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Reviewed by:
  • Faithful Republic: Religion and Politics in Modern America ed. by Andrew Preston, Bruce J. Schulman, and Julian E. Zelizer
  • Phillip Luke Sinitiere
Faithful Republic: Religion and Politics in Modern America. Edited by Andrew Preston, Bruce J. Schulman, and Julian E. Zelizer. Politics and Culture in Modern America. (Philadelphia: University of Pennsylvania Press, 2015. Pp. viii, 213. $45.00, ISBN 978-0-8122-4702-2.)

The relationship between religion and politics in America is tremendously broad and extraordinarily complex. It is a sharply contested, hotly debated subject and in perpetual need of pondering and clarification. Faithful Republic: Religion and Politics in Modern America does exactly that. With nine essays that cover the Civil War to the present, the collection presents reflections on the historical fact of religion’s endurance throughout the last 150 years. The essays invite critical analysis of the various ways that Christianity and other religions have been part of U.S. political and cultural life. Historiographically, the editors situate this volume of political history in conversation with what they call the “religious turn in American history,” by which they mean approaches to religious history that account for its entanglements with the nation’s political and cultural life, and the mutual impact this relationship has had on both the practice of religion and the execution of politics (p. 7). [End Page 713]

The first two essays deal broadly with how turn-of-the-twentieth-century political and cultural change as trends, such as urbanization, affected religious ideas, religious groups, and social practices. David Mislin’s essay documents Protestant-Catholic convergence on the politics of family and higher rates of divorce, while Lila Corwin Berman’s insightful analysis of modern Jewish life and practice shows how urban contexts shaped religious and cultural identity.

Chapters by Darren Dochuk, Alison Collis Greene, and Edward J. Blum that encompass the 1920s through the 1960s address, respectively, questions of race and class in relation to fundamentalist and mainline religious networks, internationalism, and U.S. petroleum culture; the ways that black and white southern churches responded to shifts in the relationship between church and state during the New Deal; and how a preacher politician, Adam Clayton Powell Jr., traversed the categories and navigated the contours of religion and politics during his career in ministry and government.

Focusing on midcentury trends in religion and public life, Matthew S. Hedstrom’s chapter uses the life of Christian missionary and literacy advocate Frank Laubach to illustrate the vibrancy of liberal Christianity outside the institutional church. Liberal religion, Hedstrom contends, thrived in social and cultural work inspired by a broad “spiritual cosmopolitanism” and prefigured the rise of today’s so-called nones, people who claim no religion, that Pew Research Center studies on religion and public life have recently documented (p. 72). Traversing the same historical period, Molly Worthen presents the theological backstory of the Christian Right. She documents how the movement’s doctrine of scriptural inerrancy expressed a biblical fidelity that championed literal interpretations of the Bible and the discourse of a “‘Christian worldview’” dependent on philosophical presuppositionalism (p. 105). She also points out how pro-life Protestants joined with like-minded Catholics in anti-abortion efforts, the same kind of political alliance Mislin’s chapter covers.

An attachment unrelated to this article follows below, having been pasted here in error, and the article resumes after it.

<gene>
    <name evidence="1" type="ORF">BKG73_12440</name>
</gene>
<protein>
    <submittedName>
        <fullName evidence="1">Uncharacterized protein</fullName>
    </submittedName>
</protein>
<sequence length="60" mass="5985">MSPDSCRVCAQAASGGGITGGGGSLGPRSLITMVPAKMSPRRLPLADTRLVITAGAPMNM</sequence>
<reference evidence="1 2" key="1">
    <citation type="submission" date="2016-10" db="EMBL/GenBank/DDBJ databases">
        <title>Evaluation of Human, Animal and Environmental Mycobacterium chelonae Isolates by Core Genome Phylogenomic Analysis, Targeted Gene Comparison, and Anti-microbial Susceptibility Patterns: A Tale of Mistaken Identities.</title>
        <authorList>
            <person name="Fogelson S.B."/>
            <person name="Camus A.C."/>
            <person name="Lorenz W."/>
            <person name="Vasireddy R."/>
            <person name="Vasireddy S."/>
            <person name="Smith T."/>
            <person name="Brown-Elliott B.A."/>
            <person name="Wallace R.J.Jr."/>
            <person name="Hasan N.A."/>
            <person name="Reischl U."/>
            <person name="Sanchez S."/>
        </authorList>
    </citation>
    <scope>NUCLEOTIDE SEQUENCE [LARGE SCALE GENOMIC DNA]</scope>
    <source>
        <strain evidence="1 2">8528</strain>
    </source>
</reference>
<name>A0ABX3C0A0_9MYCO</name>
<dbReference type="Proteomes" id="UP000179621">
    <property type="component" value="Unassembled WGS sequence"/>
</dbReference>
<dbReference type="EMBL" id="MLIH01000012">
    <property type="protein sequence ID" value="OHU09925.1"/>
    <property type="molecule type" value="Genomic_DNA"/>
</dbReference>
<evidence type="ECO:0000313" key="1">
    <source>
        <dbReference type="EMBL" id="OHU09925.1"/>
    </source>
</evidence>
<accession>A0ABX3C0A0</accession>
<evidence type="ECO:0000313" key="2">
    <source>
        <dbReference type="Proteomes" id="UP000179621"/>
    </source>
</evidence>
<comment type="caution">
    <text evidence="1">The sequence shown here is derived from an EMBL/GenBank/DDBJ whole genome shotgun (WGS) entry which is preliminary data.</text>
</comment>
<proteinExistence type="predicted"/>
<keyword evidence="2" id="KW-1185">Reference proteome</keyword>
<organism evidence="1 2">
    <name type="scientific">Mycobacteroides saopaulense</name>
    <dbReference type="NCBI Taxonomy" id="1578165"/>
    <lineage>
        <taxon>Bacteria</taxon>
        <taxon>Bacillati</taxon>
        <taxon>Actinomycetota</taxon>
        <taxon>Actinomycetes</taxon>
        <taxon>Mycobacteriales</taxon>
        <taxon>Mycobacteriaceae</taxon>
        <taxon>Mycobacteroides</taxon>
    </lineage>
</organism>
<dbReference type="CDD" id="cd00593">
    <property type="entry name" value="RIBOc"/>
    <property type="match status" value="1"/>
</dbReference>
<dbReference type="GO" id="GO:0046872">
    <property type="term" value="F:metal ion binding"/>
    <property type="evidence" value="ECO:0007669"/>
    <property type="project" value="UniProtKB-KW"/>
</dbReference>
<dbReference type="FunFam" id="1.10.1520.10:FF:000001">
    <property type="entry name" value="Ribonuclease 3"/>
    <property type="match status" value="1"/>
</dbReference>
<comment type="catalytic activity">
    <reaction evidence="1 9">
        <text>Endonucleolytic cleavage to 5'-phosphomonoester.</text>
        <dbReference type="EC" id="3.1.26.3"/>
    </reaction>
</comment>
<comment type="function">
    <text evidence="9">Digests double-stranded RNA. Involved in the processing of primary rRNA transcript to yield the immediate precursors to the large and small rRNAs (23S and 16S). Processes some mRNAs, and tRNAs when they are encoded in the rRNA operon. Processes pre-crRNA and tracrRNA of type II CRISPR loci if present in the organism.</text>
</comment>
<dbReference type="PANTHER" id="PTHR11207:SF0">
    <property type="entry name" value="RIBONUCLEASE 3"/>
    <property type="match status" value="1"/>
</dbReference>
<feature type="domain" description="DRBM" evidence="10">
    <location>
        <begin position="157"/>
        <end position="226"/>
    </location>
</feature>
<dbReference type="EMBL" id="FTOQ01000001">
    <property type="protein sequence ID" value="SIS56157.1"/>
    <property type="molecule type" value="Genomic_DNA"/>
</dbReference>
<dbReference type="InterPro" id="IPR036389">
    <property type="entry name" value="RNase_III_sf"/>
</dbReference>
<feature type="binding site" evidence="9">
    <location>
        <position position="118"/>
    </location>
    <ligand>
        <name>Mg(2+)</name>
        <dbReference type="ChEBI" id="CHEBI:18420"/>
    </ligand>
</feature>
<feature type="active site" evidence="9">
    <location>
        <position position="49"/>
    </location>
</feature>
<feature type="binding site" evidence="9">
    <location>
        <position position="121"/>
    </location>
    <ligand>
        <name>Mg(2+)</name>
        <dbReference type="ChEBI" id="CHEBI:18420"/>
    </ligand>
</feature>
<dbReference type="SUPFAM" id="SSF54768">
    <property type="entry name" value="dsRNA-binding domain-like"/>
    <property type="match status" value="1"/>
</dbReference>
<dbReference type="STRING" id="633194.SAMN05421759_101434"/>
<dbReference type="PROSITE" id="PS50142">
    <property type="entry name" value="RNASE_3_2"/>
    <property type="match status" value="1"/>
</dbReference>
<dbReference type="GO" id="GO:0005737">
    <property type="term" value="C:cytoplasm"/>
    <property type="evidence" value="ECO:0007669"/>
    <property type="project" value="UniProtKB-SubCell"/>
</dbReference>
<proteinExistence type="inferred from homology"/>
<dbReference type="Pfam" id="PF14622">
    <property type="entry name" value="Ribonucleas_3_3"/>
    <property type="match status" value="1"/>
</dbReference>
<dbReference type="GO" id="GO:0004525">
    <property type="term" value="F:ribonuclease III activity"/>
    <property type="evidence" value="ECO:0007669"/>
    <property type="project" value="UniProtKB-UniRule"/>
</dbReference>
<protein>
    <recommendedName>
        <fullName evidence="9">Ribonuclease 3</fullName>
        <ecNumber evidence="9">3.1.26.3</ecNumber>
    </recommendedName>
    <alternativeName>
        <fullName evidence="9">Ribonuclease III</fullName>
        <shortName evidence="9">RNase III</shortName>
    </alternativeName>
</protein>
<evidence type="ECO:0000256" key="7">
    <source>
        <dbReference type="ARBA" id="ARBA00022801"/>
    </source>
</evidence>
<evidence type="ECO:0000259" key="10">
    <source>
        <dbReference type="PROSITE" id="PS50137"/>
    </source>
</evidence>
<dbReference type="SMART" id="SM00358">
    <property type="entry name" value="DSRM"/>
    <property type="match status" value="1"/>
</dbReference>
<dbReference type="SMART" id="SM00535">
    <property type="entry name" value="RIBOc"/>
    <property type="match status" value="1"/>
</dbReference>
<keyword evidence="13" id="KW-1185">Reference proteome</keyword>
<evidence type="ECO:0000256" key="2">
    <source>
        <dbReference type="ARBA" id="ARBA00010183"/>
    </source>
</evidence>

Capturing developments in more contemporary times, Lily Geismer’s chapter complicates the idea that megachurches and political conservatism solely define suburban spirituality. Her account of suburban Boston explains how interfaith alliances between Jews, Protestants, and Catholics during the post–World War II period have accomplished progressive political agendas in relation to issues like antiwar activism, gay rights, and environmentalism. Like Hedstrom’s chapter, Geismer’s emphasizes liberal religion’s continuity throughout the twentieth century rather than its decline and defeat by religious and political conservatism. Analyzing the 2012 presidential primaries, Bethany Moreton uses the sagas of Protestant-turned-Catholic Newt Gingrich and the evangelical theorist of “compassionate conservatism,” Marvin Olasky, to comment on the Catholic-evangelical conjunction around pro-life activism. She also ponders the significance of an emerging political realignment between regular churchgoers and the unaffiliated, where immigration, marriage equality, and the rise of the nones will animate another generation of religious activism across a newly painted landscape...


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pp. 713-715
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